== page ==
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California rolls are a staple here in the bay area. It is sushi, but it’s not fancy at all. Next to the cucumber and carrot rolls, it is one of the plainest roll there are. I had leftover rice in the refrigerator, so I made some quick sushi for lunch.

California Roll

1 ½ cup of cooked sushi rice

A few teaspoons of rice vinegar

Half a package of imitation crab meat, shredded or diced

¼ of an avocado

¼ of cucumber cut into thin logs

2 seaweed sheets

Sesame seeds (optional)

Directions:

  1. In a bowl, add vinegar to rice and mix until combined. The rice should be sticky, not dry. If it’s not sticking together, add a little bit of water.
  2. Using half the rice, spread a thin layer of rice onto a seaweed sheet, leaving two opposite (short) edges clean. Add sesame seeds.
  3. Using a sharp knife, cut the seaweed sheet in the middle.
  4. Place the cut sheet onto a piece of plastic wrap with rice side facing down.
  5. Add crab, avocado, and cucumber to middle of sheet.
  6. Roll the sheet starting from the side with the most rice. Tuck in filling while you roll. Once rolled, gently run your fingers over the roll to help it stick together.
  7. Take out of plastic wrap. Cut into pieces with knife by carefully “sawing” the roll. Recipe makes 4 logs of sushi.

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April 23nd – “Music, art, bold patterns and accessories—adorn your life with whatever makes you feel most joyful.”

 

I started the day off with a big serving of waffles. I made regular ones for my partner and had oat flour ones for myself.

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It’s excellent topped with Greek yogurt, berries, and maple syrup. I actually like it better than whipped cream!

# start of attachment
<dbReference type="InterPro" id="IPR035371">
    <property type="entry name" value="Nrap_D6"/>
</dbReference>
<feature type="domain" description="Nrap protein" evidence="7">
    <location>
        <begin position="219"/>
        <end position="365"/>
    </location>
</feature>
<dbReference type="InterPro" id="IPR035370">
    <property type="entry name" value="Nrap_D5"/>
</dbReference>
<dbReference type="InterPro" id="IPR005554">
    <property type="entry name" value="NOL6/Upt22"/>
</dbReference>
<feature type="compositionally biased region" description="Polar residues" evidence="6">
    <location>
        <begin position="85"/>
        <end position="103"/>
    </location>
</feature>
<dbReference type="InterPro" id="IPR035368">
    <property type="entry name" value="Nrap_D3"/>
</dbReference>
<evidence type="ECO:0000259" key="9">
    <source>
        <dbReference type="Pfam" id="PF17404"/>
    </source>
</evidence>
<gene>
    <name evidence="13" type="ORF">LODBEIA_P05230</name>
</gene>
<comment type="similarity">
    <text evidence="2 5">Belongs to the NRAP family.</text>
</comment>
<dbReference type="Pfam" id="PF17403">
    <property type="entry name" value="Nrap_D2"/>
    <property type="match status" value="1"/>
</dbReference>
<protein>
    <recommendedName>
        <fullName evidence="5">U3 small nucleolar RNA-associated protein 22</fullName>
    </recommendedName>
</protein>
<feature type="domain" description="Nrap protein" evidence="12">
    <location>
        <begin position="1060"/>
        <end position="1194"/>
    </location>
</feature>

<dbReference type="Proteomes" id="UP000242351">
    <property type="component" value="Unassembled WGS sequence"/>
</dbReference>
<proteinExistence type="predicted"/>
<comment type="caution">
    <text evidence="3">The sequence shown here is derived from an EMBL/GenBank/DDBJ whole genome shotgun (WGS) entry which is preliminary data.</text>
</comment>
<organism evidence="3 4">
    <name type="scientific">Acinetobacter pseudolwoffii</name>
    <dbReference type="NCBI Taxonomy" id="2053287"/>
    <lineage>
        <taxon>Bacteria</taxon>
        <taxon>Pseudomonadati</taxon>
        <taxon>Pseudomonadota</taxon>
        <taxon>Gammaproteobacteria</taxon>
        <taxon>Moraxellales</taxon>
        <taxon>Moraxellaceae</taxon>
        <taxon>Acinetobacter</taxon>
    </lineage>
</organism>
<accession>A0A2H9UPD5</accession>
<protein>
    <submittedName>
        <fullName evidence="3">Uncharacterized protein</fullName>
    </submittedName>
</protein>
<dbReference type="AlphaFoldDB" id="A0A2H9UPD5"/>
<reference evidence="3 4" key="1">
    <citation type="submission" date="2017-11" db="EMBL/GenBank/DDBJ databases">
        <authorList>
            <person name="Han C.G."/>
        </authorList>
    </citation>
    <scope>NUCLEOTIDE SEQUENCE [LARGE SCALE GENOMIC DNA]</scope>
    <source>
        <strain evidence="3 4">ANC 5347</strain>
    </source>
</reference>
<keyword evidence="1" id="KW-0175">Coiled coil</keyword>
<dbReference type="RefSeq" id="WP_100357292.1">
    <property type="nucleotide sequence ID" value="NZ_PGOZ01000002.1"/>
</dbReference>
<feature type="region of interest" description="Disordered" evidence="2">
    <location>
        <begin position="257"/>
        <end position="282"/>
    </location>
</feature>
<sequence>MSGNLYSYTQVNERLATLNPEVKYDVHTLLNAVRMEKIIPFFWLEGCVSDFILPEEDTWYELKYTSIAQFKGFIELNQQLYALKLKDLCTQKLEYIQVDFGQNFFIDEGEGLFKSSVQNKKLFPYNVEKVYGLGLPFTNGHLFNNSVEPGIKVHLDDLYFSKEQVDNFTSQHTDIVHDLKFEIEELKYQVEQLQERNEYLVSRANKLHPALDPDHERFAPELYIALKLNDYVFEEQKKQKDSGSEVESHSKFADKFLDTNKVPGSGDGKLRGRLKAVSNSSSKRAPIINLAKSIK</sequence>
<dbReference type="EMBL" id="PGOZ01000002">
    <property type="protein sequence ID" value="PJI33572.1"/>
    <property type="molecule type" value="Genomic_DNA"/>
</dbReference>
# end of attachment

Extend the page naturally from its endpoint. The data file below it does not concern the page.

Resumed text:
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I like to eat mine like a sandwich.

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Oatmeal Waffles

¾ cup oat flour

1/ teaspoon baking powder

1 egg

3/8 cup soymilk

½ teaspoon vanilla

¼ cup oil

1 tablespoon maple syrup

A few dashes of cinnamon

 

Toppings: Greek yogurt, berries, real maple syrup

 

Directions:

  1. Throw all the ingredients in a bowl and mix together.
  2. Let sit for 5 to 10 minutes.
  3. Cook in waffle iron.
  4. Top with Greek yogurt, berries, and maple syrup. This recipe makes about 1.5 waffle or 2 small ones. Perfect for 1 person. They’re softer than normal waffles, but has more flavor.

Here is the original recipe.

 

After breakfast, I did some reading. I finished The Haunting of the Hill House by Shirley Jackson

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and started on a collection of short stories by John Steinbeck.

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The two writers could not be more different. Jackson is obsessed with giant mansions and socially inept women who live in a world all their own (aka crazy women). Steinbeck is interested in the lives of ordinary folk (aka working class) who don’t live in big houses.

However, based on the two books I read, Jackson and Steinbeck do have some things in common. They are both great at creating vivid pictures of their characters and there is a strong element of violence that invades their stories.  In The Haunting of the Hill House, the story ends with the main character killing herself by purposefully driving her car into a tree. In 3 of the 4 short stories I’ve read by Steinbeck, one man falls to his death, a white quail is accidentally killed, and a scientist murders a cat and dissects its body.

After the cat story, I put the book down. Morbid or terrifying stories like these don’t bother me if they are written well. I enjoyed reading both writers, but I had enough time inside and wanted to get out into the sun!

In the afternoon, I went to the farmer’s market and bought more vegetable starts for the garden. I planted the starts and harvested rhubarb.

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They’re a bit thinner and longer this year, so I’ll need to split the plants up this fall to replant. When rhubarb plants have enough space to grow, their stalks grow thick. Tomorrow, I’ll use these rhubarb stalks to make mini pies! Stay tuned!